During Q4 2014, GM posted a pre-tax profit of $2.4 billion, up $500 million compared to the third quarter of 2013. Spurred by stronger pricing in major markets and robust sales of pickups and SUVs in North America, the results represent GM’s best fourth quarter since emerging from bankruptcy in 2009. For the full 2014 calendar year, pre-tax profit was $6.5 billion, down $2.1 billion compared to calendar year 2013 due to recall-related expenditures.
But as GM as a whole posted notable growth, its European operations continued to post significant losses, bleeding more money in 2014 than in 2013. GM Europe posted a $393 million loss during Q4 2014, a loss increase of 7 percent or $27 million over Q4 2013.
General Motors Europe Financial Results - Q4 2014
|Q4 2014||Q4 2013||Q4 2014 - Q4 2013||% CHANGE Q4 2014 / Q4 2013|
|-$393 million||-$366 million||-$27 million loss increase||+7% (loss increase)|
For the full 2014 calendar year, GM Europe posted a $1.37 billion loss, a loss increase of 52 percent, or $471 million.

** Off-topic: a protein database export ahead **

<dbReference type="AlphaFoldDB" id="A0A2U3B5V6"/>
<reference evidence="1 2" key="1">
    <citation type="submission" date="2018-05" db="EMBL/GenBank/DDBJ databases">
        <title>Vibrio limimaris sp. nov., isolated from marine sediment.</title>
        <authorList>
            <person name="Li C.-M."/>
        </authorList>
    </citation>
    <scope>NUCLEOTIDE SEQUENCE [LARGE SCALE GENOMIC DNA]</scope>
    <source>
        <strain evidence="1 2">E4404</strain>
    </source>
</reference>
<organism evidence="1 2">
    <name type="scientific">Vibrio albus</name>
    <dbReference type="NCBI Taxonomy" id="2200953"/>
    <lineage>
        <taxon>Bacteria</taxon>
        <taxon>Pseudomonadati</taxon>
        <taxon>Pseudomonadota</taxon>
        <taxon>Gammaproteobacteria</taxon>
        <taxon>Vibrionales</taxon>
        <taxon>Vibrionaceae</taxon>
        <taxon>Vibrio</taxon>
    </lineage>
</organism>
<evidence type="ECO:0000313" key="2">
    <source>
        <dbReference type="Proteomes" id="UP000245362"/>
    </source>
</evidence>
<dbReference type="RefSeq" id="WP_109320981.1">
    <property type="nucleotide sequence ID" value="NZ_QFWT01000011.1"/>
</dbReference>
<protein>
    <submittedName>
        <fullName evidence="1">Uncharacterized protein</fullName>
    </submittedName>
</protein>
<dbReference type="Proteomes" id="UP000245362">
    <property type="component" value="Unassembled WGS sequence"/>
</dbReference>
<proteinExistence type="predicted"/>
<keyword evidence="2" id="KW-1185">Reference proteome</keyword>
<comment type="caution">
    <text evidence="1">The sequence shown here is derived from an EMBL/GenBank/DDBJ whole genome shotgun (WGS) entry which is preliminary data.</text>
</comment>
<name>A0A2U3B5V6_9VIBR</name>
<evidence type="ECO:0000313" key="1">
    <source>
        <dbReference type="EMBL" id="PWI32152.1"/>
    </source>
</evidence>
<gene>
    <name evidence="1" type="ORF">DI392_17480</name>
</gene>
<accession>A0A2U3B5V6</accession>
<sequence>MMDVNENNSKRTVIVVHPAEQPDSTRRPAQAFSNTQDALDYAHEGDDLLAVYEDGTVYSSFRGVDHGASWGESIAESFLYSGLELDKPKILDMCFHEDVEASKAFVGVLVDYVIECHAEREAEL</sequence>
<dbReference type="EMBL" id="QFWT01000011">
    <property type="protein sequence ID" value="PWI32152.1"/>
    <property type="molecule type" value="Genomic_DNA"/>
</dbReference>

General Motors Europe Financial Results - 2014 Calendar Year
|CALENDAR YEAR 2014||CALENDAR YEAR 2013||2014 - 2013||% CHANGE 2014 / 2013|
|-$1.37 billion||-$899 million||+$471 million loss increase||+52% (loss increase)|
GM Chief Financial Officer Chuck Stevens attributed the losses to the economic troubles experienced affecting Russia, where a weaker ruble and slumping economy has made it more challenging for consumers to pay for new vehicles, resulting in slowing new vehicle sales. GM sells vehicles from its Chevrolet, Cadillac, and Opel brands in the country.
“As we go through 2015, Russia will continue to be a headwind,” Stephens said to reporters in early February at GM’s headquarters in Detroit. “But we’ve taken and will continue to take aggressive action to mitigate those issues.”
To mitigate the situation in Russia, GM has laid off plant workers and will suspend its manufacturing operations at its plant in St. Petersburg for roughly two months. The automaker has also adjusted prices of its vehicles to offset the devaluation of the ruble.
Comprised of Opel and Vauxhall brands, GM Europe hasn’t turned a profit for well over a decade. Since emerging from bankruptcy in 2009, the automaker has been working to turn around the division’s financial fortunes. In 2013, the firm was working towards breaking in the region in 2015, and becoming profitable in 2016. But in December, GM Europe chief, Karl-Thomas Neumann, stated that the 2016 profit target was threatened by economic challenges. Meanwhile, GM CFO Stevens reiterated the 2016 profitability objective.